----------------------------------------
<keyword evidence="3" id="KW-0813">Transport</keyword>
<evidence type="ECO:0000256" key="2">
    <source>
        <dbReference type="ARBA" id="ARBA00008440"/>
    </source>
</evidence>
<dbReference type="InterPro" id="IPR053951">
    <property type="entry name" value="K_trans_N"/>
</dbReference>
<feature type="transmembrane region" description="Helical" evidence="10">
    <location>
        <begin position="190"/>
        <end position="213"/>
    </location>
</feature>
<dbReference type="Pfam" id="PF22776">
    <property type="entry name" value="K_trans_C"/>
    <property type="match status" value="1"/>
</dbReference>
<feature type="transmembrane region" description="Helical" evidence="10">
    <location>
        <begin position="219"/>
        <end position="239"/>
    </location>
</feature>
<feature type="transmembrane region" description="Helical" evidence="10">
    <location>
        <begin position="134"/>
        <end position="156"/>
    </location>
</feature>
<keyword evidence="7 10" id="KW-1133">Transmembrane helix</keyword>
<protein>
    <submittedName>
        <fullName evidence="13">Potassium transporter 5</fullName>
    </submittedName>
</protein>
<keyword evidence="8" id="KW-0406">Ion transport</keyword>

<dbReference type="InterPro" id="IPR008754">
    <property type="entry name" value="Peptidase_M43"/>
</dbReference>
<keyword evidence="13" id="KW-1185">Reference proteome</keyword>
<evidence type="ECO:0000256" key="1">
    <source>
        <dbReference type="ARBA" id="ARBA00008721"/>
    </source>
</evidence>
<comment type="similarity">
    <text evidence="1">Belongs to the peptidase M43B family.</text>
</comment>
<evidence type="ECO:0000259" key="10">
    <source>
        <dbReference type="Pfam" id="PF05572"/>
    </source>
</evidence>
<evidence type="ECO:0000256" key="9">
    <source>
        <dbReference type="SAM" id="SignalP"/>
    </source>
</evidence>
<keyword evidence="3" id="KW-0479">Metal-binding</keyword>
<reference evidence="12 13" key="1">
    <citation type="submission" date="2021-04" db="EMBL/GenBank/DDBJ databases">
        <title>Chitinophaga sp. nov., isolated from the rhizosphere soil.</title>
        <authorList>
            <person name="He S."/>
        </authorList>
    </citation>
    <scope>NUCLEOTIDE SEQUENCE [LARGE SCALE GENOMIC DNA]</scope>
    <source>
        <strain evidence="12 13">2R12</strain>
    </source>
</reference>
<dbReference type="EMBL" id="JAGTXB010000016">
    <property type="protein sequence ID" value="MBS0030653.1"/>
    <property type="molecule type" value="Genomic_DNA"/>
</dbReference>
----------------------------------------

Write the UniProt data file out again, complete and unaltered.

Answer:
<keyword evidence="3" id="KW-0813">Transport</keyword>
<evidence type="ECO:0000256" key="2">
    <source>
        <dbReference type="ARBA" id="ARBA00008440"/>
    </source>
</evidence>
<dbReference type="InterPro" id="IPR053951">
    <property type="entry name" value="K_trans_N"/>
</dbReference>
<feature type="transmembrane region" description="Helical" evidence="10">
    <location>
        <begin position="190"/>
        <end position="213"/>
    </location>
</feature>
<dbReference type="Pfam" id="PF22776">
    <property type="entry name" value="K_trans_C"/>
    <property type="match status" value="1"/>
</dbReference>
<feature type="transmembrane region" description="Helical" evidence="10">
    <location>
        <begin position="219"/>
        <end position="239"/>
    </location>
</feature>
<feature type="transmembrane region" description="Helical" evidence="10">
    <location>
        <begin position="134"/>
        <end position="156"/>
    </location>
</feature>
<keyword evidence="7 10" id="KW-1133">Transmembrane helix</keyword>
<protein>
    <submittedName>
        <fullName evidence="13">Potassium transporter 5</fullName>
    </submittedName>
</protein>
<keyword evidence="8" id="KW-0406">Ion transport</keyword>

<dbReference type="InterPro" id="IPR008754">
    <property type="entry name" value="Peptidase_M43"/>
</dbReference>
<keyword evidence="13" id="KW-1185">Reference proteome</keyword>
<evidence type="ECO:0000256" key="1">
    <source>
        <dbReference type="ARBA" id="ARBA00008721"/>
    </source>
</evidence>
<comment type="similarity">
    <text evidence="1">Belongs to the peptidase M43B family.</text>
</comment>
<evidence type="ECO:0000259" key="10">
    <source>
        <dbReference type="Pfam" id="PF05572"/>
    </source>
</evidence>
<evidence type="ECO:0000256" key="9">
    <source>
        <dbReference type="SAM" id="SignalP"/>
    </source>
</evidence>
<keyword evidence="3" id="KW-0479">Metal-binding</keyword>
<reference evidence="12 13" key="1">
    <citation type="submission" date="2021-04" db="EMBL/GenBank/DDBJ databases">
        <title>Chitinophaga sp. nov., isolated from the rhizosphere soil.</title>
        <authorList>
            <person name="He S."/>
        </authorList>
    </citation>
    <scope>NUCLEOTIDE SEQUENCE [LARGE SCALE GENOMIC DNA]</scope>
    <source>
        <strain evidence="12 13">2R12</strain>
    </source>
</reference>
<dbReference type="EMBL" id="JAGTXB010000016">
    <property type="protein sequence ID" value="MBS0030653.1"/>
    <property type="molecule type" value="Genomic_DNA"/>
</dbReference>